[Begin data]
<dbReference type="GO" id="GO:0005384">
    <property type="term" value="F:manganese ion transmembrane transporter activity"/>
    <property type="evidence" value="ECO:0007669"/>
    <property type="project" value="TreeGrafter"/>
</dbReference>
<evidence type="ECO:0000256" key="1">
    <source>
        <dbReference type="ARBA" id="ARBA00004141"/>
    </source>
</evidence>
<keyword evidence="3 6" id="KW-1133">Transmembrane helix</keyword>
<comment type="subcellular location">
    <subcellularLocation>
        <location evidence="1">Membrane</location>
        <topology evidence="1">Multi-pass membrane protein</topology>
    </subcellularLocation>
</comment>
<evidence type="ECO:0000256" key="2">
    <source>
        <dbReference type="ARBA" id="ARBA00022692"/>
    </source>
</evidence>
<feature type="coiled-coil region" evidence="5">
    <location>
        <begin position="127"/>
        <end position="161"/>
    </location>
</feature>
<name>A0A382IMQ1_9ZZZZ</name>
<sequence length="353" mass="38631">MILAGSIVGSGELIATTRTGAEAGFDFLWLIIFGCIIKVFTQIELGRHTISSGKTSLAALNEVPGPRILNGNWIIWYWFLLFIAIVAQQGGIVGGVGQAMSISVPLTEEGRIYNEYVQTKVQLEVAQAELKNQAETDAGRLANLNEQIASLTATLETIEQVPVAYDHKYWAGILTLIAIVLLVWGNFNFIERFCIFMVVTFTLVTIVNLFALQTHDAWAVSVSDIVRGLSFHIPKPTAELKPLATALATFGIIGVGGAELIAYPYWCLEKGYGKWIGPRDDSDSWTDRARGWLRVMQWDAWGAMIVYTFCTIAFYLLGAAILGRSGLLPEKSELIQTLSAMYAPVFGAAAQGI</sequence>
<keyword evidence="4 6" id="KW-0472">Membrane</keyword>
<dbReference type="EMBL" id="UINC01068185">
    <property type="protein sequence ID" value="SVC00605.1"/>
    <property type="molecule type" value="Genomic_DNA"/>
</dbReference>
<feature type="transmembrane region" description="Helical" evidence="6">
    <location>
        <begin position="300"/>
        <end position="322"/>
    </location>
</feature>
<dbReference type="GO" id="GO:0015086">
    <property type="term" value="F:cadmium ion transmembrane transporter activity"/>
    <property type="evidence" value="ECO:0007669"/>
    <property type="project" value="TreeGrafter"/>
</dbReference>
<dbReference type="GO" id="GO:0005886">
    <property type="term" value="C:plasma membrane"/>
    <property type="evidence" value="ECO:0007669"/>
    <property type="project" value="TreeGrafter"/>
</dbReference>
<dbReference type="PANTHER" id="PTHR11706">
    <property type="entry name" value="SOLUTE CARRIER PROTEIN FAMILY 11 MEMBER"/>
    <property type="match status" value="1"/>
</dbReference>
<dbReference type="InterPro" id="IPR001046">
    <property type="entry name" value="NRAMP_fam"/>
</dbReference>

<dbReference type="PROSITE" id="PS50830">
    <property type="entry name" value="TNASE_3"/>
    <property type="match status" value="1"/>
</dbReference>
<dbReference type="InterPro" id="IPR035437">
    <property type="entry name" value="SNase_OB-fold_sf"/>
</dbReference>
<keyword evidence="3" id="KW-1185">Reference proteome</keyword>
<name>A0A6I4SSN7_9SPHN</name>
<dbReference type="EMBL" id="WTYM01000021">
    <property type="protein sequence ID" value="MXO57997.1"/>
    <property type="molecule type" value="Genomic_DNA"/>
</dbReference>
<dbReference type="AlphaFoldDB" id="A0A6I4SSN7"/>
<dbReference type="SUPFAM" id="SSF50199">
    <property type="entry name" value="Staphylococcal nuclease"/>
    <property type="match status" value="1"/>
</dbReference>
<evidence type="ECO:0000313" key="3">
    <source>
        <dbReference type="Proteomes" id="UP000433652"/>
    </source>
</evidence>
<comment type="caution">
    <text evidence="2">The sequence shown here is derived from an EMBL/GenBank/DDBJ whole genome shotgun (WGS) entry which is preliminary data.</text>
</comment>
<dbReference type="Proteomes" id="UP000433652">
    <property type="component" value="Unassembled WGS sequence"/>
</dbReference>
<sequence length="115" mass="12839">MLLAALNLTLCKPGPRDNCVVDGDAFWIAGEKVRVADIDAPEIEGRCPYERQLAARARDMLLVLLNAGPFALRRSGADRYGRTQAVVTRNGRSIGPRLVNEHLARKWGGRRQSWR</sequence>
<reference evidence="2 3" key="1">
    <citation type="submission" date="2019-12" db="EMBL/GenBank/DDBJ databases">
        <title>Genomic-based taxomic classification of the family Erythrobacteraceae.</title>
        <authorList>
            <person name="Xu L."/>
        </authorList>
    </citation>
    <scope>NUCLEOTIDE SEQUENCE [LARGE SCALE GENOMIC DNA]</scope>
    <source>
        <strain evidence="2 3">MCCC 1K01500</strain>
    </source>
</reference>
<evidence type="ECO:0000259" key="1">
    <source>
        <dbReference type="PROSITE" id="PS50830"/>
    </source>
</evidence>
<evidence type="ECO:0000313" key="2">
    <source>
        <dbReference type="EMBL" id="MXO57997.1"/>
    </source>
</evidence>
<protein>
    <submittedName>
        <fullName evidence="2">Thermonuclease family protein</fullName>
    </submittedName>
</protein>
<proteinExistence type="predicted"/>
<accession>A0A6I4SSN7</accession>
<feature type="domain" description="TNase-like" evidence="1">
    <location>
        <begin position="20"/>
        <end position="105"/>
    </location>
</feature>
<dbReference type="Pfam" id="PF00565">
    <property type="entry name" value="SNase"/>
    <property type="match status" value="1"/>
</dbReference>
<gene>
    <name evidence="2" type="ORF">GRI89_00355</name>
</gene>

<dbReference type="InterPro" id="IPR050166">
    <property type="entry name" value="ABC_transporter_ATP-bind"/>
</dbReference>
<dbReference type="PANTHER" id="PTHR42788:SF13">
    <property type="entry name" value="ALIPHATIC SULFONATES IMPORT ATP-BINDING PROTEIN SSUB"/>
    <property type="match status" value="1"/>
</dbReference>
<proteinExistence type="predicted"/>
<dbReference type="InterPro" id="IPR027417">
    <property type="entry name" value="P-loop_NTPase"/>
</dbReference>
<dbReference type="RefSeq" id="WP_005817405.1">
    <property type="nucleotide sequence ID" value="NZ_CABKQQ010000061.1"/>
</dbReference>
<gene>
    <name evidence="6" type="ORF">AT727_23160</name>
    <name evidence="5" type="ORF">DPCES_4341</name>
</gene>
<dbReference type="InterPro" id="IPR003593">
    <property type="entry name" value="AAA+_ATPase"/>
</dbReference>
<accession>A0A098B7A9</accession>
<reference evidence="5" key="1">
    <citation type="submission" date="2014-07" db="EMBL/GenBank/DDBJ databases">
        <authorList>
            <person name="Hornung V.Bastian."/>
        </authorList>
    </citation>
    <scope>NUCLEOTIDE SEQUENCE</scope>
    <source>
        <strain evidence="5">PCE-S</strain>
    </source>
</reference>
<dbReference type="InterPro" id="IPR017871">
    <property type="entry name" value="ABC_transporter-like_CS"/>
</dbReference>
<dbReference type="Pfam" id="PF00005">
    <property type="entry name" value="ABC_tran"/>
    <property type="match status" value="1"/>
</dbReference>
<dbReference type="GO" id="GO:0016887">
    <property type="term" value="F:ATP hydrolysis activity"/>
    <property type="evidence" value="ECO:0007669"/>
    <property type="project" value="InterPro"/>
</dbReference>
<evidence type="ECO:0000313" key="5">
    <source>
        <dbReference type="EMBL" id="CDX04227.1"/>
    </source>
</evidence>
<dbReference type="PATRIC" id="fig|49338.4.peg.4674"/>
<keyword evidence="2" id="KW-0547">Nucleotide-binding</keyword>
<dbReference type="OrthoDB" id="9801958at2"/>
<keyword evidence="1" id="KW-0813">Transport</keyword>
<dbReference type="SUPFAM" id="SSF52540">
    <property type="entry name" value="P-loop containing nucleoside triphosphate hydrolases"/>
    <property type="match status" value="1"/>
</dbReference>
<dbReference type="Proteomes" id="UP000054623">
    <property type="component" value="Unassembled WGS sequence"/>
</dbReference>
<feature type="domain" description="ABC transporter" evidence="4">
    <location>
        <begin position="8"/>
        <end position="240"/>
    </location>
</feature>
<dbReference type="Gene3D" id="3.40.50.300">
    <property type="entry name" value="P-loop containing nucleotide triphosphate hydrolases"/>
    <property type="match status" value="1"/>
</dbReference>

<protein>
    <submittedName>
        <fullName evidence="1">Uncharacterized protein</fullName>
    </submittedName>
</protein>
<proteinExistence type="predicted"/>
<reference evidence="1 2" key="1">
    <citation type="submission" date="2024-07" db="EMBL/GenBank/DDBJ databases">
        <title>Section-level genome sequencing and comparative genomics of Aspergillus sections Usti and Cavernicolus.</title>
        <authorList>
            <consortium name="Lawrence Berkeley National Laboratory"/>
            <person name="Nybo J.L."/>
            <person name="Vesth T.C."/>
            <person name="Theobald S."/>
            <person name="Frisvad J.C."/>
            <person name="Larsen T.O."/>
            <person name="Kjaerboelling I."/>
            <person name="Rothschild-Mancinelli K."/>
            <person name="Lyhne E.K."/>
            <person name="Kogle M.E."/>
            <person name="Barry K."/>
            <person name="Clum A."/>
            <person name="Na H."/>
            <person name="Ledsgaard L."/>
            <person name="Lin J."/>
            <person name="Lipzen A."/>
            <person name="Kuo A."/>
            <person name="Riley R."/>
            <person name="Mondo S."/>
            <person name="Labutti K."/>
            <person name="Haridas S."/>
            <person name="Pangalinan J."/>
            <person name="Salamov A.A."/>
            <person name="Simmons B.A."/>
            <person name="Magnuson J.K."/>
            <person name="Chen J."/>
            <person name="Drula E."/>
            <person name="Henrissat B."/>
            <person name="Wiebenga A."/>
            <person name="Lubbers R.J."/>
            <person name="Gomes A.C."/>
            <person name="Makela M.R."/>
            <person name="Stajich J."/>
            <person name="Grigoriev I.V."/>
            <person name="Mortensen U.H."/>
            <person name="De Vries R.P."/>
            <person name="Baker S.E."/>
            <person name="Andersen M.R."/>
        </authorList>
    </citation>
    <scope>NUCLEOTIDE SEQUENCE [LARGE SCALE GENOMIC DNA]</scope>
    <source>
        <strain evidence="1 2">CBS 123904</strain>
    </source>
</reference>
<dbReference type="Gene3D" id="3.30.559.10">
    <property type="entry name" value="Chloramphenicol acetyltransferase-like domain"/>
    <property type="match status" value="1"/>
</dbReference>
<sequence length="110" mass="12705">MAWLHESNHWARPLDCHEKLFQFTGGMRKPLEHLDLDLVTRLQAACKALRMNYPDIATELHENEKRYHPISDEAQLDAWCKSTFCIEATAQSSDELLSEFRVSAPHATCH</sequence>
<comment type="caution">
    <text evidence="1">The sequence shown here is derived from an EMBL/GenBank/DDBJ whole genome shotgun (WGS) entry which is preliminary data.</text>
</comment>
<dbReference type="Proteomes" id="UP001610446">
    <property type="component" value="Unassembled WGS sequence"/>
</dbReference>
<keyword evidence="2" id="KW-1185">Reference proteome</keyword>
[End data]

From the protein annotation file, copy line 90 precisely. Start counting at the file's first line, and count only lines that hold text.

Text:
    <citation type="submission" date="2019-12" db="EMBL/GenBank/DDBJ databases">